One of the greatest things about being Episcopalian is that there are all different kinds. Conservatives, liberals, funny people, serious people, black folks, white folks, Hispanics, and Asians can all be Episcopalian. Some are old, and some are young. Some are straight, and some are gay. Some are really sure about their faith, and some find it to be a constant struggle.
What ties us together is our belief in the love of God, especially as Jesus talked about it. Jesus taught us that God's deepest hope for us is that we would love God and love our neighbors (Matt. 22:37-40).
What Episcopalians Believe
Q. Do Episcopalians believe in the Bible?
A. We sure do. We read the Bible aloud in church every Sunday, and if you come for three years straight, you will have heard almost the entire Bible. Some Episcopalians read the Bible literally while others see it as something that requires new interpretation with the passage of time. Either way, we take it very seriously, and we believe that it has much to tell us about who God is, who we are, and how God wants us to live.
Q. Do Episcopalians believe in Jesus?
A. Absolutely we do. We believe, like most other Christians, that Jesus is the clearest picture God has ever given us of who God is. God loves us so much that God came to be one of us, and when we turned against him, crucified, and killed him, God used it as a way to conquer death forever ... not just for himself, but for all of us.
Q. Do Episcopalians believe in sin?
A. Yep, but we also believe very much in a forgiving God. "Sin" is just a churchy word for "missing the mark" or "turning away." God knows that we won't always get everything right, and God is always waiting for us when our greed, busy-ness, and self-centeredness get us off on the wrong track.
Q. What makes Episcopalians different?
A. There are two things that make us different from many other denominations. One is that we usually serve Communion every Sunday. If you're not used to that, it can seem strange at first, but we see it as a great way to worship and the perfect way to remember all that God has done for us.
The other thing that makes us kind of different from many churches around is that most Episcopalians don't spend too much time talking about hell. Some churches make it seem like we were all born evil and have to do a lot of hard work to stay out of hell. We tend to believe that God made us very good, that God's love for us is greater than we can imagine, and that God's grace will ultimately do most of the hard work in keeping us out of hell. Of course, that doesn't mean we get to live crazy, sinful lives. It just means that we believe God is not a God who holds our humanity against us, especially since God's the one who created us.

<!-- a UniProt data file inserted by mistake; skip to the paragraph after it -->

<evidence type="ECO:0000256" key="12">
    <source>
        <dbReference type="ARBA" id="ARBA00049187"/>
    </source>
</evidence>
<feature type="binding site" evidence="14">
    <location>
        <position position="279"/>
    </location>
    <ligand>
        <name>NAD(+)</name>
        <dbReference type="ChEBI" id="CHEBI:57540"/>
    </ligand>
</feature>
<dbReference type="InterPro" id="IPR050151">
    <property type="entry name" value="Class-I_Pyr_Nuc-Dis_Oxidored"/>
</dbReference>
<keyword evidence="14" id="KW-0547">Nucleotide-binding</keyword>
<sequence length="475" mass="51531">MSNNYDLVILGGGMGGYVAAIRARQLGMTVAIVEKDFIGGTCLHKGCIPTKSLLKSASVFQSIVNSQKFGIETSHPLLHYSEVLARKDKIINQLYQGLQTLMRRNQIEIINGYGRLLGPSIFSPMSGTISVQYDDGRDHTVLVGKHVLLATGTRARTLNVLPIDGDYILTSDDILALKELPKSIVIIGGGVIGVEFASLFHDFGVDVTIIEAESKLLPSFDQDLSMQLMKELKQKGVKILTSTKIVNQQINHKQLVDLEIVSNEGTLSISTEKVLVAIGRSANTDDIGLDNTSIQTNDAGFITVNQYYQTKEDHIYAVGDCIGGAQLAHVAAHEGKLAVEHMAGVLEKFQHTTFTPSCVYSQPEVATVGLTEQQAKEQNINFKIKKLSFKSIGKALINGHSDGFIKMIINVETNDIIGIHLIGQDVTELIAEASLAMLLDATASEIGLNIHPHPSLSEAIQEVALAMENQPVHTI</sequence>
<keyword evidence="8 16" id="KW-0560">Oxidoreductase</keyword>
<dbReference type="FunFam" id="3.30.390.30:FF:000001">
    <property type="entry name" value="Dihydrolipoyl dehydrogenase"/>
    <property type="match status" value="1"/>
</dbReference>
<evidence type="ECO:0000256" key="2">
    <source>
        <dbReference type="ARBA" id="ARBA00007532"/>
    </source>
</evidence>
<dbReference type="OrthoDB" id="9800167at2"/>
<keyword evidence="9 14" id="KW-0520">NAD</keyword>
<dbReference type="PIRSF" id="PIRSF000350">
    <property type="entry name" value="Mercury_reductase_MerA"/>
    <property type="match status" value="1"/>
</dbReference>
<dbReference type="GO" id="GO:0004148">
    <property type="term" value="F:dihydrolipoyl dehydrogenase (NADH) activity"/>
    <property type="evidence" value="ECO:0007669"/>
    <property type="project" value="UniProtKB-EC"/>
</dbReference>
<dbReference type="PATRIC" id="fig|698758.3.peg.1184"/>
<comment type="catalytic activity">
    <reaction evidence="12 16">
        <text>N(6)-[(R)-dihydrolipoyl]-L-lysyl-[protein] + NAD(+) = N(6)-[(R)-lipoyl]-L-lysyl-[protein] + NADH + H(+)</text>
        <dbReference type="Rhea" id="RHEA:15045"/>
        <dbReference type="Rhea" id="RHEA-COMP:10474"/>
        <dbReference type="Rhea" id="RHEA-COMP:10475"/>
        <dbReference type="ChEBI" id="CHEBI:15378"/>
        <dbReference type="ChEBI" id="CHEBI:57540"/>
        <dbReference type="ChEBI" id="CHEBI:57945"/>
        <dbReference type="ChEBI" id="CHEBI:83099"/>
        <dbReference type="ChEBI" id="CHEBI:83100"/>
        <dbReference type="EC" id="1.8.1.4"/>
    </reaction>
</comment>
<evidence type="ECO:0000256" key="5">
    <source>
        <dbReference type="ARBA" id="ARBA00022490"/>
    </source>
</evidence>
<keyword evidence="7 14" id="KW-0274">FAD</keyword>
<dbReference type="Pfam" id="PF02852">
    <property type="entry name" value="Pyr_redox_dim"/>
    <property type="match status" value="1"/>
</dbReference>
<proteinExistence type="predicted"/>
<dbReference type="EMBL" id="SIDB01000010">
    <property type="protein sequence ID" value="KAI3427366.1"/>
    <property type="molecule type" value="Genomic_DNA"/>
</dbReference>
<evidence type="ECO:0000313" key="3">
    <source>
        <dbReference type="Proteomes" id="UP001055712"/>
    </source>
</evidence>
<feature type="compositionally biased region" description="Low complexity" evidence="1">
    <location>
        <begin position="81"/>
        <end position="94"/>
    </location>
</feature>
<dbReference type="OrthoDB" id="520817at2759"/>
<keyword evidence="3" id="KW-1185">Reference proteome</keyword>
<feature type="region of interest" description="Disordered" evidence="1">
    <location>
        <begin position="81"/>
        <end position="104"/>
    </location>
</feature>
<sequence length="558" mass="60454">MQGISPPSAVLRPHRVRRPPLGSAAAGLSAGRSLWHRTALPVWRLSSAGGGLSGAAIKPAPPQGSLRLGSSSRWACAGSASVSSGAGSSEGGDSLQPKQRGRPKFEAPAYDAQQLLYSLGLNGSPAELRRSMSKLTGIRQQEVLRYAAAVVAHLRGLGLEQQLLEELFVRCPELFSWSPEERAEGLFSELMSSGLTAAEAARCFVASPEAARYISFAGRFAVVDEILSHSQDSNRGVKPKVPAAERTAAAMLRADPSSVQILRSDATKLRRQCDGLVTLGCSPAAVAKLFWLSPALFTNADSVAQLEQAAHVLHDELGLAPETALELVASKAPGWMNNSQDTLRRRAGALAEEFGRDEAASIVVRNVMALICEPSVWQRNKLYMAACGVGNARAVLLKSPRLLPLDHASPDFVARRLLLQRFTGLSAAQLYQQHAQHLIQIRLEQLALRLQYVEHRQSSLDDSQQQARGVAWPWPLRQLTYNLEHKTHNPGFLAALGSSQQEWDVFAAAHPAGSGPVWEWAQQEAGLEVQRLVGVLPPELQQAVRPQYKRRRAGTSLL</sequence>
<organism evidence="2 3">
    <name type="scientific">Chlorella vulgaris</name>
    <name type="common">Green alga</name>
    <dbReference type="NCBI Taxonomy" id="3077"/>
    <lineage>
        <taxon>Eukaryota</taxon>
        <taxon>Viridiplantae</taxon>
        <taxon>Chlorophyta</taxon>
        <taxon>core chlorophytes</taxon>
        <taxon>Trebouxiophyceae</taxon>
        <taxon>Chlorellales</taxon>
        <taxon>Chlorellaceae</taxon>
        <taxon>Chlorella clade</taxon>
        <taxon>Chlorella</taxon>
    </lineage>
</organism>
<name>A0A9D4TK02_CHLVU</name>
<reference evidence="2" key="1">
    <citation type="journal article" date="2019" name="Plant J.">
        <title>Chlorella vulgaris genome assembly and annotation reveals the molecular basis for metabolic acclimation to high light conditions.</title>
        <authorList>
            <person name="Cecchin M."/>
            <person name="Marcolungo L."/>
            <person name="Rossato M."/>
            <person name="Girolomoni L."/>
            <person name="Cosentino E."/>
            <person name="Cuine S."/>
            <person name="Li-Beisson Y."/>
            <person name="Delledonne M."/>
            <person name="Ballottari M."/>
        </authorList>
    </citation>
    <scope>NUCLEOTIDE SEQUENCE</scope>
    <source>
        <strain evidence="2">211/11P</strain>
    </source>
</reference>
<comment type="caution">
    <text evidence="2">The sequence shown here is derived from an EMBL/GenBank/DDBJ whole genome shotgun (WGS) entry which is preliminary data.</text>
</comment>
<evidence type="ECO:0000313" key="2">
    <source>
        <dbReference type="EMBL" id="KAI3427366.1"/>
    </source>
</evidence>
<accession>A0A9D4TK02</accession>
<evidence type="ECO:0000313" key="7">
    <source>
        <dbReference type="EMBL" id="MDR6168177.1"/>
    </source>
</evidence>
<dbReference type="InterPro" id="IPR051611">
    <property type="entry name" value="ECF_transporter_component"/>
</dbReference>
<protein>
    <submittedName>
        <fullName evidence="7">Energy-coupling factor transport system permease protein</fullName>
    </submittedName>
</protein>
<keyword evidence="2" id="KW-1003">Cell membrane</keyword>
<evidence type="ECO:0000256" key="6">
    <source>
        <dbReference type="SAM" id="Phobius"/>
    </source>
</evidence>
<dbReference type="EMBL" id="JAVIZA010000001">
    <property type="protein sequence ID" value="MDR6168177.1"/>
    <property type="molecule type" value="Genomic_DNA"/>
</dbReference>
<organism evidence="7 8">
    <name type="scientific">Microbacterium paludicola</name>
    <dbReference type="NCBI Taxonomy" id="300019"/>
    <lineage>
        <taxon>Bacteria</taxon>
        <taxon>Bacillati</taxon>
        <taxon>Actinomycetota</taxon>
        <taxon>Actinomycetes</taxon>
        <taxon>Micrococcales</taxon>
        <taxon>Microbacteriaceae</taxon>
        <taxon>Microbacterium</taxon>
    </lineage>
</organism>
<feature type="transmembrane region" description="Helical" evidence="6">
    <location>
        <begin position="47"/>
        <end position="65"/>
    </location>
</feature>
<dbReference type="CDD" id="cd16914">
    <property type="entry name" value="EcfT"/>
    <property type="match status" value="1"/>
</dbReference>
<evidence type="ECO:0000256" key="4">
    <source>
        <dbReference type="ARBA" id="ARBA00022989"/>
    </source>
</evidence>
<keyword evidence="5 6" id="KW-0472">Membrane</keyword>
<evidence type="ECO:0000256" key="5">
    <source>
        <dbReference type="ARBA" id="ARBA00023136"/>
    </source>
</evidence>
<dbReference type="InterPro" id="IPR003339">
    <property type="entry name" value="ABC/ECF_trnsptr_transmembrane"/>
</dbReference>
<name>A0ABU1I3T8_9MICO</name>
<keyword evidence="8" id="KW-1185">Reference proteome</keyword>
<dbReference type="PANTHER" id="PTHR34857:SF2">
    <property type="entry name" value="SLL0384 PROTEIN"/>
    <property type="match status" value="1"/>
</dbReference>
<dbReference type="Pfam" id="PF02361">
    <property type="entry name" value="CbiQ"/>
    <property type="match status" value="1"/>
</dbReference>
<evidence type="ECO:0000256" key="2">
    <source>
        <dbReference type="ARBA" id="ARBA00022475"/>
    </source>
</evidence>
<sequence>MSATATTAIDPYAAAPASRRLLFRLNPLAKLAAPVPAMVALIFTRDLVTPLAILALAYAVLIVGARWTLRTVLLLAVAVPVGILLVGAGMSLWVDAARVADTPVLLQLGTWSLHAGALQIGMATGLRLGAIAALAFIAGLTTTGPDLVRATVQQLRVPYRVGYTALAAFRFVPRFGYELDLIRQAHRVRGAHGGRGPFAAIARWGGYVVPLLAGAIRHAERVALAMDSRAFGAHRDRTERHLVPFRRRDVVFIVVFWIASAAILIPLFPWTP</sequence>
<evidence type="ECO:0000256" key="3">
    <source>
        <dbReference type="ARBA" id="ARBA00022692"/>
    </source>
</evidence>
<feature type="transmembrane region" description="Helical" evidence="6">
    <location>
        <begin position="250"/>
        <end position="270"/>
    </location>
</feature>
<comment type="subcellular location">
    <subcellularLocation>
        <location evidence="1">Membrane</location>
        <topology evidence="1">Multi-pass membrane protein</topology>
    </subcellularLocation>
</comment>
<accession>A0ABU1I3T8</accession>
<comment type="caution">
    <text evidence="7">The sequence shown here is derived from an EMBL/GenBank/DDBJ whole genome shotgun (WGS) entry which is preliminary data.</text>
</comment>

How Episcopalians Worship
Q. What's a typical service like?
A. At most Episcopal Churches, a typical Sunday service has two parts: the Word and Communion. The Word is where we hear Scripture readings, say our prayers, and listen to the sermon. Communion is where we share the Bread and Wine as Jesus commanded us to do before he died.
Q. What kind of music do Episcopalians use?
A. All kinds. Some Episcopal churches only use the hymnal with an organ and choir. At St. Luke's, we use bells and other instruments, and we sing everything from hymns to bluegrass and gospel songs.
Q. Can anybody come?
A. Oh yes. We believe that God does not restrict anyone from coming to God's table, so neither do we. All are allowed to come and worship, and all are allowed to take Communion with us.
Q. Why are your pastors called "priests"?
A. It's an old tradition that goes way back to our earliest roots when we were once part of the Roman Catholic Church. Really, our priests aren't much different from most pastors. They lead church services; they pray for their congregations and the world; they teach and learn; they counsel; and they visit those in need.
Q. What role do women play?
A. We believe God created both male and female in God's image and therefore do not discriminate. Women can have any role in the Episcopal Church that men can, including deacons, priests, and bishops. In fact, the new presiding bishop of the entire Episcopal Church happens to be a woman.
Q. What about homosexuality?
A. The Episcopal Church is working hard right now to listen to God about homosexuality, and we're doing that by praying and by listening to scripture, tradition, science, and one another. It's hard work, but we feel that it's worth it. At St. Luke's we believe that God does not exclude anyone from God's table, so all are invited to worship and celebrate the gift of life that God has given us.